Dear gnuplot developers,
// first, many thanks for this marvelous sw package, I have been using it
for school, work and fun ~10 years, and I am constantly astonished by the
quality and the fact, how clever subset of functionality it has.
Now, I would like to consult with you an algorithm for automatical tic
size choice, as present in quantize_normal_tics() last years. I have been
in need of some user interface plotting for a cardiologic realtime
analysis software, written in Athena/Xt GUI. I proposed an algorithm for
auto tics, then, I looked into gnuplot for a comparison.
Since my own algorithm seems to me to be possibly slightly better, I would
like to share the idea. The code snippet is:
float tic_quant[] = {5.0, 2.0, 1.0};
int n_min = 5, n_max = 10;
float quantize_tics(float y_min, float y_max)
{
float f, d;
int i, m, n;
f = log10((y_max  y_min)/n_max);
for (i = 0; i < length(tic_quant); i++) {
m = ceil(f  log10(tic_quant[i])  FLT_EPSILON);
d = tic_quant[i]*pow(10, m);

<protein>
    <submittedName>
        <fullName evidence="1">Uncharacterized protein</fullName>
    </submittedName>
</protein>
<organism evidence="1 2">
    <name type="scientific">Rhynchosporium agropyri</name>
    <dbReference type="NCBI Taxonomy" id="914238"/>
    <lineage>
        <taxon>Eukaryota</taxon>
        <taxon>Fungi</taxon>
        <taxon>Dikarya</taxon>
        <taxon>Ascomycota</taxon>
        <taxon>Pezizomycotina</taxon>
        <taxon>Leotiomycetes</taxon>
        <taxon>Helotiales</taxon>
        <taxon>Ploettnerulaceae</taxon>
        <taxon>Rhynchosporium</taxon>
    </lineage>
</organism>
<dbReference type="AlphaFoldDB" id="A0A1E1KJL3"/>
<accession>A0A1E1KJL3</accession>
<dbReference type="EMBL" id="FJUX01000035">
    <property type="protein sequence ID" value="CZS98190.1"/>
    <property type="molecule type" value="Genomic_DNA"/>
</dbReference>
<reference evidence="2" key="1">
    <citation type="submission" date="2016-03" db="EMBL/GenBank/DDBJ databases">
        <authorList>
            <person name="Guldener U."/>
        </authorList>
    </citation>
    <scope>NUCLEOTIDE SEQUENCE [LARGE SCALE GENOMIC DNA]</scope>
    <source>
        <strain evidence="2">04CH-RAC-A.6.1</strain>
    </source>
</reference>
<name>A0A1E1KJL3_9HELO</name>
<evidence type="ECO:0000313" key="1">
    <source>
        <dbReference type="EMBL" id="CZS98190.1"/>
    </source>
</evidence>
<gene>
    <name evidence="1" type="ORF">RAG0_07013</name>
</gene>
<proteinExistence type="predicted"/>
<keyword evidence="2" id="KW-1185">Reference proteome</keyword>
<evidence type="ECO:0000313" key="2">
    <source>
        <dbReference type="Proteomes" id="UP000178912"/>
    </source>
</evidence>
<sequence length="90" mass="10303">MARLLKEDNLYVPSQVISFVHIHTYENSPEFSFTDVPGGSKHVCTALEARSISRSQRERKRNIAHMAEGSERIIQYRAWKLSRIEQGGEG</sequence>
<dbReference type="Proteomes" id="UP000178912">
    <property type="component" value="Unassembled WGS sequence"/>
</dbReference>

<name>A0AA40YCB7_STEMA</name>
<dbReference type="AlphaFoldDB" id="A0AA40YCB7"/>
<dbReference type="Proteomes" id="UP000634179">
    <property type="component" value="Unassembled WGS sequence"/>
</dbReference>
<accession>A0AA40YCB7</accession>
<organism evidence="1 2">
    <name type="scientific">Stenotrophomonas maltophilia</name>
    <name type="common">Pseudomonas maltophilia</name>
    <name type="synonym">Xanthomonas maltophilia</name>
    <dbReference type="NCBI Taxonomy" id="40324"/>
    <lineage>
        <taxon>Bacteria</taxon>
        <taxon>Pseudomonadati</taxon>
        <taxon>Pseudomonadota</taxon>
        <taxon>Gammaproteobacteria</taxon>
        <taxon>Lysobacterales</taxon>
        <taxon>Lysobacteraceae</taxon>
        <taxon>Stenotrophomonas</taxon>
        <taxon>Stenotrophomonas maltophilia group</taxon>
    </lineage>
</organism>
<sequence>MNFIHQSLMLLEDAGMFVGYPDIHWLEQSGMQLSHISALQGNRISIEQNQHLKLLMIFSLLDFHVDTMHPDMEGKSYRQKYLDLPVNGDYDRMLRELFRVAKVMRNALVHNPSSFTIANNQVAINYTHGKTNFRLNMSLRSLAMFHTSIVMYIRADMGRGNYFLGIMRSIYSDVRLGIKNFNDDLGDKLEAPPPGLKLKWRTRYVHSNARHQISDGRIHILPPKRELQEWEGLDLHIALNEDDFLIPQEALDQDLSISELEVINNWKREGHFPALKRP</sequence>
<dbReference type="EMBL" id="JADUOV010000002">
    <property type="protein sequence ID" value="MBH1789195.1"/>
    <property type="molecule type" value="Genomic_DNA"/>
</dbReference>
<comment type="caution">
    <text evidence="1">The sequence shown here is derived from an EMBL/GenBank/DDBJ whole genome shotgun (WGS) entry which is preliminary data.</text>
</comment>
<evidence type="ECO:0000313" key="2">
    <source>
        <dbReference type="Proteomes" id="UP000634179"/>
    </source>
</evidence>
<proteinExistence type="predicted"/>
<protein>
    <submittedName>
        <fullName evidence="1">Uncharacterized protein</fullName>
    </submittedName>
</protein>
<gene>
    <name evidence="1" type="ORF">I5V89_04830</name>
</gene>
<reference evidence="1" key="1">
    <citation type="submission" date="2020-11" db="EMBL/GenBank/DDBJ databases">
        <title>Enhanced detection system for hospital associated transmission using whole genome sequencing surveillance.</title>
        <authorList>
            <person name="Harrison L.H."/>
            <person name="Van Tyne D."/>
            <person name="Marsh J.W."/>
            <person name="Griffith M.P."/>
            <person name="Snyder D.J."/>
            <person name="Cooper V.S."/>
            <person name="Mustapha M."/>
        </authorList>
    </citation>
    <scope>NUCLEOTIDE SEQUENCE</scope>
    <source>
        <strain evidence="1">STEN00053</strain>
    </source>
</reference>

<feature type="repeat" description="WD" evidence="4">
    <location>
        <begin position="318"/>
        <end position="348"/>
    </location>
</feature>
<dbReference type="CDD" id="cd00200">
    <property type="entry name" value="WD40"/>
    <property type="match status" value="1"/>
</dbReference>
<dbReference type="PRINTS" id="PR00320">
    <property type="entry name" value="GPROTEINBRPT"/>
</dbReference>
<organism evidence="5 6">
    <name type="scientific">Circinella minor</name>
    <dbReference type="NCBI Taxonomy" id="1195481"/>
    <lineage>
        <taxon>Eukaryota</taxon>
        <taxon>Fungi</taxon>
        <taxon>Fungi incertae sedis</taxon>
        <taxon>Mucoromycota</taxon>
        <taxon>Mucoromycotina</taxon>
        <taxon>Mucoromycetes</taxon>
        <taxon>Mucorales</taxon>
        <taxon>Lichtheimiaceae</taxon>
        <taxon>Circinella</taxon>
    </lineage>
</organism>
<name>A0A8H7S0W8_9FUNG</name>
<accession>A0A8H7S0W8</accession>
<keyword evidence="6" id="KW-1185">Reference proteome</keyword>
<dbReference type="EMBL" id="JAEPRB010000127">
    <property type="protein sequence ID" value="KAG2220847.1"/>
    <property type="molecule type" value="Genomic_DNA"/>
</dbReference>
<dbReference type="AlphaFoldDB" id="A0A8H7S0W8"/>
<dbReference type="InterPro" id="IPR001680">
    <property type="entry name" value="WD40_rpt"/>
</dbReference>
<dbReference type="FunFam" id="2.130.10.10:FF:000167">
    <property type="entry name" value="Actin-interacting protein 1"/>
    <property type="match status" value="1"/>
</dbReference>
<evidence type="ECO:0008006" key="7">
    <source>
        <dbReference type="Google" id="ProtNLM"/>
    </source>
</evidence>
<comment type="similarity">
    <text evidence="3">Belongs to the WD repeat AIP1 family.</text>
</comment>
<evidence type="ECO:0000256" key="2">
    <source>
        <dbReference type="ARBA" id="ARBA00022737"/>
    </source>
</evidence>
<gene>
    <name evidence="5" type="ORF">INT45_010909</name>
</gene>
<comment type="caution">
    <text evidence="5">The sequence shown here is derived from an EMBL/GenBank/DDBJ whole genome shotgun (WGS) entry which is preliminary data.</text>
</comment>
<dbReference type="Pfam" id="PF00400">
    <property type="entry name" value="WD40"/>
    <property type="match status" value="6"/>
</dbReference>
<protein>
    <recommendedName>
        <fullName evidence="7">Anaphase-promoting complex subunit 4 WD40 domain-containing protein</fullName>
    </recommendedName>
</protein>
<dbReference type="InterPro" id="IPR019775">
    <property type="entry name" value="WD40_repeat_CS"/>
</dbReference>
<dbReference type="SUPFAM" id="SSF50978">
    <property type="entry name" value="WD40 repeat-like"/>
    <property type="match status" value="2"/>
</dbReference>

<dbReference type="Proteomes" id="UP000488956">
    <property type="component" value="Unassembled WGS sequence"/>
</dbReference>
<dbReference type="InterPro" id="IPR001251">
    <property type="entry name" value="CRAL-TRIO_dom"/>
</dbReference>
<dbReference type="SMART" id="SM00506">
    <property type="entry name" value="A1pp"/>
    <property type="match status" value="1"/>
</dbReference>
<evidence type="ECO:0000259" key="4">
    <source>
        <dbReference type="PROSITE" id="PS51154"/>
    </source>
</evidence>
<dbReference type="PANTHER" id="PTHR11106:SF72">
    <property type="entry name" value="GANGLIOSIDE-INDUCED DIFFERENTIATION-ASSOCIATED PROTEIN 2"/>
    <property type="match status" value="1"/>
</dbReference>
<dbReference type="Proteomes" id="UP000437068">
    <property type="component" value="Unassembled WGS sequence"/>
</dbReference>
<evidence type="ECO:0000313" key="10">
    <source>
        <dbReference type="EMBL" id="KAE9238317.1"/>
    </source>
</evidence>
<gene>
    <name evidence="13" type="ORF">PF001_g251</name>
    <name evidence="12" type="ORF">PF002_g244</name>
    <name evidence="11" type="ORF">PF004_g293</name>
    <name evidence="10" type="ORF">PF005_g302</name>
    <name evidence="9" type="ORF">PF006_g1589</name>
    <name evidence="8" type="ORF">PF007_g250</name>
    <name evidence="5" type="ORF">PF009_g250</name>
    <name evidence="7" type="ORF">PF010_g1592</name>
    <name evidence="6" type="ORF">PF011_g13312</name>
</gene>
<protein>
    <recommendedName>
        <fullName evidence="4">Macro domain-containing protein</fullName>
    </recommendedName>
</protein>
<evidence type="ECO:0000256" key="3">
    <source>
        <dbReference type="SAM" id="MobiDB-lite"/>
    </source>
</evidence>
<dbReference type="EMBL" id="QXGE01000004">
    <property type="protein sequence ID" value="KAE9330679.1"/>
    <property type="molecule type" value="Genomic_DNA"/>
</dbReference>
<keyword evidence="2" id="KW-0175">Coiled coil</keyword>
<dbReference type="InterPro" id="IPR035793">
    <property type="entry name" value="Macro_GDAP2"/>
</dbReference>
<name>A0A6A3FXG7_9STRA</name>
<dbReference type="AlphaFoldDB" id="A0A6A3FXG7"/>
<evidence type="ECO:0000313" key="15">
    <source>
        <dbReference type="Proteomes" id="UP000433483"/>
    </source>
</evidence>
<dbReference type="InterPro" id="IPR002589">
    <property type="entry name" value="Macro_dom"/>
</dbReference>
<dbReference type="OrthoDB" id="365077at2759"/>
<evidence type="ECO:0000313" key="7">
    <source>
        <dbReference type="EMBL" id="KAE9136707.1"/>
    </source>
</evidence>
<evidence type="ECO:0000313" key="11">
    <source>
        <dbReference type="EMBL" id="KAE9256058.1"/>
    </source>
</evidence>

n = ceil(y_max/d)  floor(y_min/d);
if (n >= n_min)
break;
}
return d;
}
The tic size is always tic_quant[i]*10^k, k \in Z. Number of intertic
spaces (intervals) n obeys strictly n_min <= n <= n_max. The algorithm can
be tuned by variation of tic_quant[] and n_min, n_max. However, it should
be assured, that for chosen n_min, n_max the algorithm will always find a
solution.
It should be noted, that the function uses both bounds of desired axis
range, not only the interval between. The purpose is to assure n_min,
n_max, what can not be achieved, when only the interval is known. Thus, it
can not serve as a dropin replacement of quantize_normal_tics(), or it
can, but the n_max may be overshot by one.
What do you think about this way? If you recommend it, I can prepare a
patch to prove the idea.
Best regards,
Marek